The British Open played at St. Andrews, introduced a handful of potential stars, some older champions and of course Jordan Spieth. This was a unique Open for various reasons, two of three amateurs landed in the top twelve and the third, Paul Dunne was contending until the final round on Sunday. Nothing to take away from Zach Johnson’s victory but it seem like the biggest stories were about the amateurs and the elephant in the room, Spieth.
The three amateurs where Oliver Schniederjans, top college player from Georgia Tech, Jordan Niebrugge a senior from Oklahoma State and Paul Dunne from Ireland. Schniederjans finished at nine under par with a solid round of 67 on the final day which put him at twelfth place. His fellow country man, Jordan Niebrugge finished at eleven under par and earned him the Silver Medal for the top amateur and an exemption into next year’s tournament. Lastly, Paul Dunne began the fourth round tied for first place, only to shoot a disappointing 78 on the last day. An amateur hasn’t won the British Open since Bobby Jones did 85 years ago.
Schiederjens will become a pro shortly after a stay as the number one ranked amateur in the world. He had an amazing run the last year at Georgia Tech and now will be heading to the pro ranks with momentum. Niebrugge a senior to be at Oklahoma State will continue on as an amateur while finishing his degree. At the Open, not only was an amateur, he became the first amateur since Chris Woods at Royal Birkdale in 2008 to finish in the top ten. Dunne of Ireland was the first amateur to be leading the final round in 88 years. Who knows if it was nerves that plagued him on the final day but it was unfortunate and would of been a great story.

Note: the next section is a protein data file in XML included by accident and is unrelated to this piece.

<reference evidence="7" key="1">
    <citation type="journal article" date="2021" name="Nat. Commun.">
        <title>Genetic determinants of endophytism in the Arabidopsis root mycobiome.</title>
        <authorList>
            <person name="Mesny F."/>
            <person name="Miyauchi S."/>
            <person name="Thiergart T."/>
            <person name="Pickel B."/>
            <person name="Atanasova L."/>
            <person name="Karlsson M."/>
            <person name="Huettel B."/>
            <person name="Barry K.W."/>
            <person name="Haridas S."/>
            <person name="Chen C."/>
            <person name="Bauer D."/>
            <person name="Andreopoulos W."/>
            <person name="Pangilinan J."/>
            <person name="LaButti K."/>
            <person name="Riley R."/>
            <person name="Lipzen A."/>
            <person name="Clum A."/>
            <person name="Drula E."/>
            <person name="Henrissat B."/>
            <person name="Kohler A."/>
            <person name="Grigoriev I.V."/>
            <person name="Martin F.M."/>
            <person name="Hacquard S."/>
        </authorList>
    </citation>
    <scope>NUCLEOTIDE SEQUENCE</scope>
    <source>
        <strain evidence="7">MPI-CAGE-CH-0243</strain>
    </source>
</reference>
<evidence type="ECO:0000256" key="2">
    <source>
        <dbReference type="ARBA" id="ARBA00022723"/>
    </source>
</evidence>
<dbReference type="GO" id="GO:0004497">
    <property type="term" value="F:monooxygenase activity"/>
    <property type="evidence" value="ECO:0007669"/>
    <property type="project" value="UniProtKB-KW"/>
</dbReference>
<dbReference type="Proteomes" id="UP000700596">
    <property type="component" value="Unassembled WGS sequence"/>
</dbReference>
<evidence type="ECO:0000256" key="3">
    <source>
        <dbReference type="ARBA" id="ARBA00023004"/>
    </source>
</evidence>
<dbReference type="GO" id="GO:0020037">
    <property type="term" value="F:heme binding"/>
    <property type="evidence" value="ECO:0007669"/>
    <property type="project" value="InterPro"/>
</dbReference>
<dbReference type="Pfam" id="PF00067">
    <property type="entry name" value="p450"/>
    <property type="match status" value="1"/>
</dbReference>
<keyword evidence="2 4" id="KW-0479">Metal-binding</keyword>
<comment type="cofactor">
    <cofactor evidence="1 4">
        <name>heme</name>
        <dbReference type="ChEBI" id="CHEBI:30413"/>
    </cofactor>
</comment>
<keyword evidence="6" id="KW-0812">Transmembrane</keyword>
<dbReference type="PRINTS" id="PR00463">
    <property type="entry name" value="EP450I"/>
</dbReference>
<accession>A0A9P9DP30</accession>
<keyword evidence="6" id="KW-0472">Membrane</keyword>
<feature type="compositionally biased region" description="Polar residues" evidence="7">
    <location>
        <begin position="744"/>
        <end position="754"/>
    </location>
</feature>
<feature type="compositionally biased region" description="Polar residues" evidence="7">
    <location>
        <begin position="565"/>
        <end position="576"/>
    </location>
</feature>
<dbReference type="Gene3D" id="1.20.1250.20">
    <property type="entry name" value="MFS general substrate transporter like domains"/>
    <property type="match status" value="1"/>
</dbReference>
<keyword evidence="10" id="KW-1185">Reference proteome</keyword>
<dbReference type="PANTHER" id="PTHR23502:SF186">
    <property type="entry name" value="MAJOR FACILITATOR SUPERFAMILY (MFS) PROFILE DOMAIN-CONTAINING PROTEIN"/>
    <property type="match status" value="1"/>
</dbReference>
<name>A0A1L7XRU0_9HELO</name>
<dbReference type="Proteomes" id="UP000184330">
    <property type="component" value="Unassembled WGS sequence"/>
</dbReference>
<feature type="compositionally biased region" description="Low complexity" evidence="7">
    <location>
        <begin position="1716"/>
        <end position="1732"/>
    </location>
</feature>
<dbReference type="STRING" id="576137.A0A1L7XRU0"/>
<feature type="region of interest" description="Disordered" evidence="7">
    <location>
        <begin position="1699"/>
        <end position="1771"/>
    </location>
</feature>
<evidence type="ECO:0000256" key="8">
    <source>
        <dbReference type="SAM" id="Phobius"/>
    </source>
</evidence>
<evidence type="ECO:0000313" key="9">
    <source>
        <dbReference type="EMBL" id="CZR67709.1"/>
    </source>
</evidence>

Seems odd that amateurs were putting the pressure on the older pros and then you have Jordan Spieth breathing down their necks as well. This is exactly what you want to see in a major tournament because it brings out the best in a lot of the established players. The golfing world is looking for the next young phenom so they can be compared to Tiger Woods and after the Open, you might have new blood.
Photo – Russell Cheyne/Reuters